Friends of Kootenay Blog

Access stories and photos about the natural and human history of Kootenay National Park and Columbia Valley Includes highlights about the Friends of Kootenay National Park activities and programs.

 

Alpine Plants below Alpine

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                                                     Beaver toothed sign, 1963. - Photo from the Hogg family collection.

I'm sure the young fellow in this photo, Ted Hogg, never thought that one day he would work as a Naturalist in Kootenay National Park let alone be studying the unusual plants found in Marble Canyon.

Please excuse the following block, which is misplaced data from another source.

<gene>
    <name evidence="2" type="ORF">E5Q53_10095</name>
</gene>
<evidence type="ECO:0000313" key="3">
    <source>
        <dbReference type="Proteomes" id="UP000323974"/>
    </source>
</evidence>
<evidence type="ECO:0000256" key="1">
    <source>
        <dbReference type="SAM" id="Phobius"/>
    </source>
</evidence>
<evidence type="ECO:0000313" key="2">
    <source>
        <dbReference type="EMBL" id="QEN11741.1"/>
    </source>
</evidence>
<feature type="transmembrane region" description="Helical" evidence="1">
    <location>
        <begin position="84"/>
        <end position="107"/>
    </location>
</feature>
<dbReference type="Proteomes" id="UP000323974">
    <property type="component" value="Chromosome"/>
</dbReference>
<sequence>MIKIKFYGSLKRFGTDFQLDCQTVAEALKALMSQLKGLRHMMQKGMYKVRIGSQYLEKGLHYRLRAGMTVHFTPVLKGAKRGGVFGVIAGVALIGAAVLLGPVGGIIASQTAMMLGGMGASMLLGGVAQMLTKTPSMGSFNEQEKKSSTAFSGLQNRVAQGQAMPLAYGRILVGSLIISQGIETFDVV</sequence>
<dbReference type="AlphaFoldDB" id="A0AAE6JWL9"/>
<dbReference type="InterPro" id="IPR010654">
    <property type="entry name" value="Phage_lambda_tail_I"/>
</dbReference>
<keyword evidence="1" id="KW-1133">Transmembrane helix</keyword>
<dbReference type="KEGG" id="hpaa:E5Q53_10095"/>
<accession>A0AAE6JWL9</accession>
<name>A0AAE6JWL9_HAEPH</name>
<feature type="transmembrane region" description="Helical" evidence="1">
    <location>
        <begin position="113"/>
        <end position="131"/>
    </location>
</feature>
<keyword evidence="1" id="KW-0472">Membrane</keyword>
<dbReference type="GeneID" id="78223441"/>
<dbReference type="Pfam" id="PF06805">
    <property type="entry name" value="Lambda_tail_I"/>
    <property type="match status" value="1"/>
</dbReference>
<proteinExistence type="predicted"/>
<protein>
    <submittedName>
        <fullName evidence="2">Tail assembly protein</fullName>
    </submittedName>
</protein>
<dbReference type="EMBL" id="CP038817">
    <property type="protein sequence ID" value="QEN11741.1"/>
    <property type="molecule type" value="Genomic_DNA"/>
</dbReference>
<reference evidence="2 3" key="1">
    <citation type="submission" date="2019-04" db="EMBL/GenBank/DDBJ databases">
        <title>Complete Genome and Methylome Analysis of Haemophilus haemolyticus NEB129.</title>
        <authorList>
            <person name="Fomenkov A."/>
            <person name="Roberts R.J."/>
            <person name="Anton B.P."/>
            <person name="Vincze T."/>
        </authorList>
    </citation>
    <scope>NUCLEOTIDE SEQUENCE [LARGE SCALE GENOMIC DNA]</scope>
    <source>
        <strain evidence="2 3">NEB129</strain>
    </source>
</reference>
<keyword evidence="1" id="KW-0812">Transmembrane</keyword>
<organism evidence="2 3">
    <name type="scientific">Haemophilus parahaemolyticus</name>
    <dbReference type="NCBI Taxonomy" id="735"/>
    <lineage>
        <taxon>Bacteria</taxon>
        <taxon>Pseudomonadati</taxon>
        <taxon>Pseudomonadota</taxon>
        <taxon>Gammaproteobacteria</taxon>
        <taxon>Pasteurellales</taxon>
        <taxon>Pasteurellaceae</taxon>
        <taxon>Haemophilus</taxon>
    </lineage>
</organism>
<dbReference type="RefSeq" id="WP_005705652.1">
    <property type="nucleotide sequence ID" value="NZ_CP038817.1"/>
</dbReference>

In early 1980's Ted documented 169 vascular plant species growing in Marble Canyon. The canyon is situated in the lower subalpine zone at 149 m above sea level and at least 800 m below treeline, yet it contains an unusually rich assemblage of alpine plants. It is suggested that the abundance of alpine species at this low altitude is made possible by the cold microclimate produced by the glacially-fed stream flowing through this deep and narrow canyon. You can read Ted's article  "An arctic-alpine flora at low elevation in Marble Canyon"  found in the Friends of Kootenay research database .

Ted Hogg now works as a Research Scientist for the Canadian Forest Service studying with NASA the effects of global warming on vegetation.